infinity – everywhere
Val Gardena is a valley in the Dolomites, part of the world’s largest ski region Dolomiti Superski. The ski pass of the same name unites 12 large ski areas and gives access to 1,200 km of slopes – but, of course, not all of them are connected directly by lifts. Specifically, from Val Gardena you can ski in three more valleys – Val di Fassa, Alta Badia and Arabba / Marmolada. The famous 40-km route Sella Ronda is used for this, ringing the Sella mountain range. Each valley also has its own ski area. Together, the four of them have 250 lifts and 570 km of slopes.
There are three resorts in Val Gardena – Ortisei, Selva and Santa Cristina. Ortisei of them is the largest, but also the least tourist – it is the administrative center of the valley, and most of the locals live there. Santa Continue reading
Parallel to our elegant Balbi street, conceived as a triumphal entrance to the city for travelers – from the most beautiful station building, through the square with the monumental Columbus – A Cristoforo Colombo dalla Patria (“Christopher Columbus – from the Motherland” – this is written on the monument to the great discoverer, who is home to no one didn’t contribute to his famous expedition), past the ancient hotels, palaces and the university (the university is also a few palaces with lions on the stairs, hanging gardens, courtyards, etc.) is a long, narrow ay, dark and scary street Pre. Behind her, just twenty meters away, the port begins. Now, of course, the port is no longer quite a port. More recently, the famous Genoese architect Renzo Piano, who became famous, like most famous Genoese, outside of his Patria, with a wave of his hand turned Old Harbor, or Porto Antico (I beg you, do not try to translate antico as “antique”!), In a white and clean walking zone. The Genoese immediately fell in love with the new version of Old Harbor, now they are actively walking there, foreign tourists are lining up to visit the largest Continue reading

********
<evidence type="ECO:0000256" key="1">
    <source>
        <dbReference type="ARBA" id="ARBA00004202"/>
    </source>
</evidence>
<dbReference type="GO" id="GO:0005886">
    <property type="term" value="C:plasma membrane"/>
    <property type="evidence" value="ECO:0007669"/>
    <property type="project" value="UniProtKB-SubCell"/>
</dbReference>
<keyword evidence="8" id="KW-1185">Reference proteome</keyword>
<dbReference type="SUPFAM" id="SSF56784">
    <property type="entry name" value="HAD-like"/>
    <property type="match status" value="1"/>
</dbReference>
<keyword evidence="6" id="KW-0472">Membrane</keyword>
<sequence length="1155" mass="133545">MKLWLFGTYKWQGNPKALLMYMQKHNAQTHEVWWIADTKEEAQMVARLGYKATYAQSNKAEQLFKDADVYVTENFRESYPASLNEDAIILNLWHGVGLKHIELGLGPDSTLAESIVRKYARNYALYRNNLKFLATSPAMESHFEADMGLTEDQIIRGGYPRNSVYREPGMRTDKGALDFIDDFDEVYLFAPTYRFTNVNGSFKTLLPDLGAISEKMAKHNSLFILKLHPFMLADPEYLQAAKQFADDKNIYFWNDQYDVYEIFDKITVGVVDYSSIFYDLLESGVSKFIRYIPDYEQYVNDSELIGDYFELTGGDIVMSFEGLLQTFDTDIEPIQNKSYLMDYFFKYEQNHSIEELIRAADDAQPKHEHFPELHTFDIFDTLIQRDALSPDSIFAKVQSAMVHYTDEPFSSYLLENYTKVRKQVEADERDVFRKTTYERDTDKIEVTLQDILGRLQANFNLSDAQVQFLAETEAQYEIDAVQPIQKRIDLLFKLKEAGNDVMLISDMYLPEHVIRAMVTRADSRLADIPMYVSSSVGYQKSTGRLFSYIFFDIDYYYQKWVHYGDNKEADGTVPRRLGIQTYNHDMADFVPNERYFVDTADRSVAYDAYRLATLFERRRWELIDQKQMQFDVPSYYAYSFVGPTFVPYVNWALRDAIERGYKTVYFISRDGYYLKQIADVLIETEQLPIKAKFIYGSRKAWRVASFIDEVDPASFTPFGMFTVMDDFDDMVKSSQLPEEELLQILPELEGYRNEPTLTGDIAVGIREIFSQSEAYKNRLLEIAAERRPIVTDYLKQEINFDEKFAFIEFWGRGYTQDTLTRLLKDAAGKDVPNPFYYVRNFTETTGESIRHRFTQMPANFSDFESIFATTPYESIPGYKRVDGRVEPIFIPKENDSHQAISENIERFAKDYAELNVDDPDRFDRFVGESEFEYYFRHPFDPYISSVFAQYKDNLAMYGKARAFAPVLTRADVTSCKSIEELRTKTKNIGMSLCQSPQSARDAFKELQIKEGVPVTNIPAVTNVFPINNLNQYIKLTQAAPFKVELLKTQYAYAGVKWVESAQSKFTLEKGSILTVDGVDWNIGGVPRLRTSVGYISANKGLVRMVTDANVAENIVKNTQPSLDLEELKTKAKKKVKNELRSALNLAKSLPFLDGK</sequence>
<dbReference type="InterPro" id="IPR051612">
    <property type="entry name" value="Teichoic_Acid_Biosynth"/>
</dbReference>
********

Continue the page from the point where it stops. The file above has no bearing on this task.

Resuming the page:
When the sea becomes cool, and the alpine peaks are covered with thick snow, the powers that be change the beach resorts to ski resorts. The rich and famous go to Madonna di Campiglio – a real kingdom of luxury and glamor. This small resort town, which in winter turns into one of the epicenters of social life on the planet, lies in the middle of the picturesque Dolomites in the Adamello-Brenta Natural Park.
The resort has become a true legend not only due to the fact that among the skiers and snowboarders flying around you down the slope, the president of a large transnational corporation or the crown prince of some small European principality may well be climbing up. Athletes appreciate this place for 90 kilometers of Continue reading